If close female friendships were a dance, they could well be ballet: intimate, harmonious, demanding and — when friends mean everything in one’s formative years — brutally high-stakes.
In “Birds of Paradise,” writer-director Sarah Adina Smith (“Legion”) tells a scrumptious and entertaining tale about the go-for-broke nature of youthful companionship, spinning a cunning yarn of female enmity and camaraderie set against the backdrop of Paris’ ultra-competitive professional ballet scene. Her source is A.K. Small’s “Bright Burning Stars,” a bestselling young-adult novel Smith adapts with grown-up panache, without shortchanging the girly pleasures of the genre while upgrading them with a healthy dose of fiery twists and genuinely mature sensuality seldom associated with YA.
In the dimly-lit and sensory ecosystem that Smith creates, every out-of-place move in friendship and art comes at a high cost to sisterly dancers studying at a prestigious ballet school. Smith has fun with this setting’s prickly and double-edged dynamics, even when an uneven pacing works against her at times. Drawing viewers in are a pair of magnetic performances by Diana Silvers (“Ma,” “Booksmart”) — an actor blessed with Anne Hathaway’s wide-set, innocently cavernous gaze — and Kristine Froseth (“The Assistant”), terrifically emitting a stony sense of intimidation. The former plays the middle-class Kate Sanders, an aspiring American ballerina who arrives at the elite Parisian institution on a hard-earned scholarship. As the upper-class star ballerina Marine Elise Durand, the latter quickly establishes herself as Kate’s nemesis once Kate unknowingly offends her with an innocent remark about Marine’s brother, who had recently died of suicide.
Roommates and opponents on the road to the school’s dreamy year-end prize — a once-in-a-lifetime invitation to join the Opéra National de Paris — Kate and Marine frequently step on each other’s toes in the early days. Tomboyish, relatively inelegant and from limited means, Kate fails to roll with the school’s classist demands at first, routinely ranking at the bottom of her practice sessions. Meanwhile, the icily sophisticated chain-smoker Marine acts like she has the whole place wrapped around her finger. And for good reason. A favorite of the academy with her talent and porcelain-doll beauty, she regularly gets praised and paired with her class’s best male dancer Felipe, a heartthrob with his own agenda.
Before you can say “Black Swan,” Smith summons equally close comparisons to another dance-centric flick: Her visuals telegraph a dark-hued environment akin to that of “Suspiria” (the distressingly dusky one by Luca Gudagnino, rather than Dario Argento’s crimson-soaked classic). In that regard, Shaheen Seth’s cinematography is amply shadowy, while Nora Takacs Ekberg’s production design across cozy dorm rooms, stark studios and psychedelic nightclubs is suitably draped with dust, glitter, clutter and every lived-in detail in between. That’s the playground in which Kate and Marine sashay and pirouette around one another, while navigating their budding sexualities, fleeting romantic interests and respective desires to whisk away the grand prize.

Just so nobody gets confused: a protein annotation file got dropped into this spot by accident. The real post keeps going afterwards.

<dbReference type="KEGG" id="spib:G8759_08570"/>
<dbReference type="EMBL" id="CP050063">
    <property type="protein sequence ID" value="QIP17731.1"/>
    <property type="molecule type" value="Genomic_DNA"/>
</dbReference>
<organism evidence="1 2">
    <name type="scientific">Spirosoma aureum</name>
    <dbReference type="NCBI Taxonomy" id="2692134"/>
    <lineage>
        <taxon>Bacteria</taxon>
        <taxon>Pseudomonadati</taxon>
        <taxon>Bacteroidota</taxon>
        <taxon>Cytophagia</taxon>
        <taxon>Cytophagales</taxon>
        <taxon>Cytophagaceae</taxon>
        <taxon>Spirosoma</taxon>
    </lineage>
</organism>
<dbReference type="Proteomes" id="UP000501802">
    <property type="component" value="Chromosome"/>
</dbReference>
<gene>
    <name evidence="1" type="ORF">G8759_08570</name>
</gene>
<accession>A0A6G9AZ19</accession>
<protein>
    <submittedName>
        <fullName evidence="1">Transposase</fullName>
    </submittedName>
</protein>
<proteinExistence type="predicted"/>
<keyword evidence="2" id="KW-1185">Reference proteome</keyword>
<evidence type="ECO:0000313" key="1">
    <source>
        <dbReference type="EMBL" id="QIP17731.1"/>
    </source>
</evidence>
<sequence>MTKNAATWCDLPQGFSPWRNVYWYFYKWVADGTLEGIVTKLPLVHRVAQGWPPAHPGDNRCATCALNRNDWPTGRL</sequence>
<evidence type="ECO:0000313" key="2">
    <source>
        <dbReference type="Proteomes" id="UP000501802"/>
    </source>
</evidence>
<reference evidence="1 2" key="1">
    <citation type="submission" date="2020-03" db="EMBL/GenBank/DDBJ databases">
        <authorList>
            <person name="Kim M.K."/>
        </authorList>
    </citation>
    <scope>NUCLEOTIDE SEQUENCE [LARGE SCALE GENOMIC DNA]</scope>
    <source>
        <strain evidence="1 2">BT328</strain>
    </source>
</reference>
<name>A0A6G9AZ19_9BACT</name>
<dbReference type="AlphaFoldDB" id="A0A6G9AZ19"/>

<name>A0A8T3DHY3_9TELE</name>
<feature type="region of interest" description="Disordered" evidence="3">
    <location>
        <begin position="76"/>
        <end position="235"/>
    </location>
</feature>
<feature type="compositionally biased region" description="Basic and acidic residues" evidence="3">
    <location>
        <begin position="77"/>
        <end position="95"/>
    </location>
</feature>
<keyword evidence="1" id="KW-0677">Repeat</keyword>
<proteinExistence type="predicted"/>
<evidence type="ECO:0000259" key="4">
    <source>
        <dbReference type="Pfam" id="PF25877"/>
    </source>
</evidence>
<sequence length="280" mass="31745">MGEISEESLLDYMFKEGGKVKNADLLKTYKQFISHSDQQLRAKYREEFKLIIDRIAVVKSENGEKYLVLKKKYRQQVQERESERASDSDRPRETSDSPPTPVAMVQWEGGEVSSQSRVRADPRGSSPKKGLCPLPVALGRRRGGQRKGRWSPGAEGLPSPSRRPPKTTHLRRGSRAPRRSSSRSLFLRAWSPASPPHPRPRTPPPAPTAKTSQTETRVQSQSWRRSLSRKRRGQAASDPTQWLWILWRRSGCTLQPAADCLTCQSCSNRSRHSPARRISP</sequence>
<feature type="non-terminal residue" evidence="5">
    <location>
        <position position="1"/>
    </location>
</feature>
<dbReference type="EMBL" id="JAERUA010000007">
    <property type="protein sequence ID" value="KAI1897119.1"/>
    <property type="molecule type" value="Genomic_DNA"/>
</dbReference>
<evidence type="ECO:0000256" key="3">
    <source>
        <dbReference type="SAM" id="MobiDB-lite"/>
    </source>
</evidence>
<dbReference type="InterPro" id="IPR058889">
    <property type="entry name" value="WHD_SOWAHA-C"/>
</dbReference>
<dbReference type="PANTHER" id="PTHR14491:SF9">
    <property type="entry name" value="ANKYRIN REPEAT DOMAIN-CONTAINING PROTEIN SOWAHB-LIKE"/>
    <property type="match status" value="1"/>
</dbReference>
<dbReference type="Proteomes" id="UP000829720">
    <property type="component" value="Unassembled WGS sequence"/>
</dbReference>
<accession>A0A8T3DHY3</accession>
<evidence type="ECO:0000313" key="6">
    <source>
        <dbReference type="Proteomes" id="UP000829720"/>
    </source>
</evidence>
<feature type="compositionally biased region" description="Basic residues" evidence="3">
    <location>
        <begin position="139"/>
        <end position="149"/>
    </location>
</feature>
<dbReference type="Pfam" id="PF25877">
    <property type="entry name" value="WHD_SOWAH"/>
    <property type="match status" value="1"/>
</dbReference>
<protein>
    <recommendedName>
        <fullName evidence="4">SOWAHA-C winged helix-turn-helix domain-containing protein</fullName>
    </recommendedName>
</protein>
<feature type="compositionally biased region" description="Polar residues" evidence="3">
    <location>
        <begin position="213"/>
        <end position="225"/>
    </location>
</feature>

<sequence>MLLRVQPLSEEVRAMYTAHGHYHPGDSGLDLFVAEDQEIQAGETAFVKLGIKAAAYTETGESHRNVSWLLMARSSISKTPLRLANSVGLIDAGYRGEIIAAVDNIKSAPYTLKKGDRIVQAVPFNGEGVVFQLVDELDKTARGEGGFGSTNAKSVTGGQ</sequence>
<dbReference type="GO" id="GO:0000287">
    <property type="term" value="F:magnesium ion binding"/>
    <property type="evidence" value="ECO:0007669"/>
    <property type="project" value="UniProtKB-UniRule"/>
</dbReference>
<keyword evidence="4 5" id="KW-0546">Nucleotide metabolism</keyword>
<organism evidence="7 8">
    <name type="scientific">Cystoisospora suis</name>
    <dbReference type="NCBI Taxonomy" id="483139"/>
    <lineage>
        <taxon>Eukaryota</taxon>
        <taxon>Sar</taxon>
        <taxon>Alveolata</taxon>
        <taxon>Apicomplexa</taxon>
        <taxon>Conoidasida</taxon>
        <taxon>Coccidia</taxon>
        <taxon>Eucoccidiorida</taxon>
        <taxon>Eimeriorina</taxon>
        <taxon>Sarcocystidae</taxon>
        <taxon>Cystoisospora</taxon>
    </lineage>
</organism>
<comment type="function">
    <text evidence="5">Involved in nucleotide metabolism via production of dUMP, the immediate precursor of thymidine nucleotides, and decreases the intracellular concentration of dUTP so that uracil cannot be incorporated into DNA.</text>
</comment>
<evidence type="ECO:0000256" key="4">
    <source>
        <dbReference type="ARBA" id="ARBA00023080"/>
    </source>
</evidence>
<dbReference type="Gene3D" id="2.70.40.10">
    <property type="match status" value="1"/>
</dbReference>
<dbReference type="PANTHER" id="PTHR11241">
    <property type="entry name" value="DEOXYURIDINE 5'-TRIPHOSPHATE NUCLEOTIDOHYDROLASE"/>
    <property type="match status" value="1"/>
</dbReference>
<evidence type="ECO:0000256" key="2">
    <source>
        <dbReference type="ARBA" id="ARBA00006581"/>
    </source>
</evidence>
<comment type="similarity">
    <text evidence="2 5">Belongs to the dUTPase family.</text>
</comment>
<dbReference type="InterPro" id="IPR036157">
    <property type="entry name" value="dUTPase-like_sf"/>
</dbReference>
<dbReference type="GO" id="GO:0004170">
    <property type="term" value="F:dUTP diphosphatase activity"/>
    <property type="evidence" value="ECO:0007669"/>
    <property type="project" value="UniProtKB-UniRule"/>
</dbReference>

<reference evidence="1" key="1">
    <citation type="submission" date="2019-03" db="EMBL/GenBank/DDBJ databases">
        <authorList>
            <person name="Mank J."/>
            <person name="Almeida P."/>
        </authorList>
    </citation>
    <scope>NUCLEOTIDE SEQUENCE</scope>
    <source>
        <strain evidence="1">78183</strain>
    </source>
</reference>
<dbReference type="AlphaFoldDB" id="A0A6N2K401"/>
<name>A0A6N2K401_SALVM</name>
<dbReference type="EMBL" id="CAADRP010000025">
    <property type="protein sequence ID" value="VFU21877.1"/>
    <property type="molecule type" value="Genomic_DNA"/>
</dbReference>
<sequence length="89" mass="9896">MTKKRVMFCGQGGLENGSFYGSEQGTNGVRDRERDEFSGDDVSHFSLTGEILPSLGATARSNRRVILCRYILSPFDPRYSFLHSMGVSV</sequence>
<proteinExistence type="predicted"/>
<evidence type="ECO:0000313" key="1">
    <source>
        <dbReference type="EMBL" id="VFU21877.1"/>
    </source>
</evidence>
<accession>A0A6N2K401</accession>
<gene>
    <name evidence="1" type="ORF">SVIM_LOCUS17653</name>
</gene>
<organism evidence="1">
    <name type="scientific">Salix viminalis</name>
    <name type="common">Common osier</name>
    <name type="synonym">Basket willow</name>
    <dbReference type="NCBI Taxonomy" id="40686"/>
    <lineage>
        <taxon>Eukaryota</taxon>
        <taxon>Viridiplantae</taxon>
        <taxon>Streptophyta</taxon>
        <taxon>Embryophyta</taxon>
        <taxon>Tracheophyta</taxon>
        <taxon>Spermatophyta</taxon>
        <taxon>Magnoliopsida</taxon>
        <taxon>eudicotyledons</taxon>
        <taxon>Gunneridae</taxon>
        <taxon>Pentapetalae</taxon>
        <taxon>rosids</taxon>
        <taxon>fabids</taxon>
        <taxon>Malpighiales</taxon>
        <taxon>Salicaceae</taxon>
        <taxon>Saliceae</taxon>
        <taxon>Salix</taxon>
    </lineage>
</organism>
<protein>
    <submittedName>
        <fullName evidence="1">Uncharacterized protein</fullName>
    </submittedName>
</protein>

Once they suddenly become joined at the hip through a newfound sisterhood, the duo take an oath on the enigmatic Marine’s command, pledging that they would either triumph together or not claim any winnings at all. All of this happens under the prying nose of the conservatory’s disciplined head Madame Brunelle (a superbly cast Jacqueline Bisset), who pushes her students from one witchy extreme to the next — including falls, bloody toes, tears and plenty of pill-popping — as Kate finds herself on the fast track to success.
Impatiently, Smith rushes through the details of how Marine and Kate become good friends. It all unfolds so quickly that one wonders just how much richer “Birds of Paradise” might have felt had Smith further developed the film’s first act. But the filmmaker thankfully makes up for that shortcoming elsewhere, keeping Kate’s class-based struggles relatable, the suspense alive and the audience on their toes in the movie’s later segments.
Is Marine truly friends with Kate or is she using her as a pawn? What’s the real nature of her brother’s suicide? What familial secrets is she hiding? As “Birds of Paradise” reveals its (admittedly predictable) secrets one by one, it does so with style and a merited sense of confidence so assertively that even the biggest skeptics of the genre might pause before dismissing it as just another slight YA entry.
Most impressively, Smith demonstrates that she deeply grasps both the fluid eroticism and the emotional openness that are inherent to ballet. Silvers and Froseth do most of their own dancing under Smith’s direction. The latter in particular leaves an impression with a modern solo routine amid a number of well-choreographed dance sequences accompanied by a nervy pop-synth score. Even when Budapest as a questionable Paris stand-in threatens to sabotage’s the film’s authentic feel, the vulnerably willowy Silvers and icily poised Froseth sell their world’s perils plausibly, maintaining an enthralling kind of screen chemistry that elevates this deceptively young-skewing fare.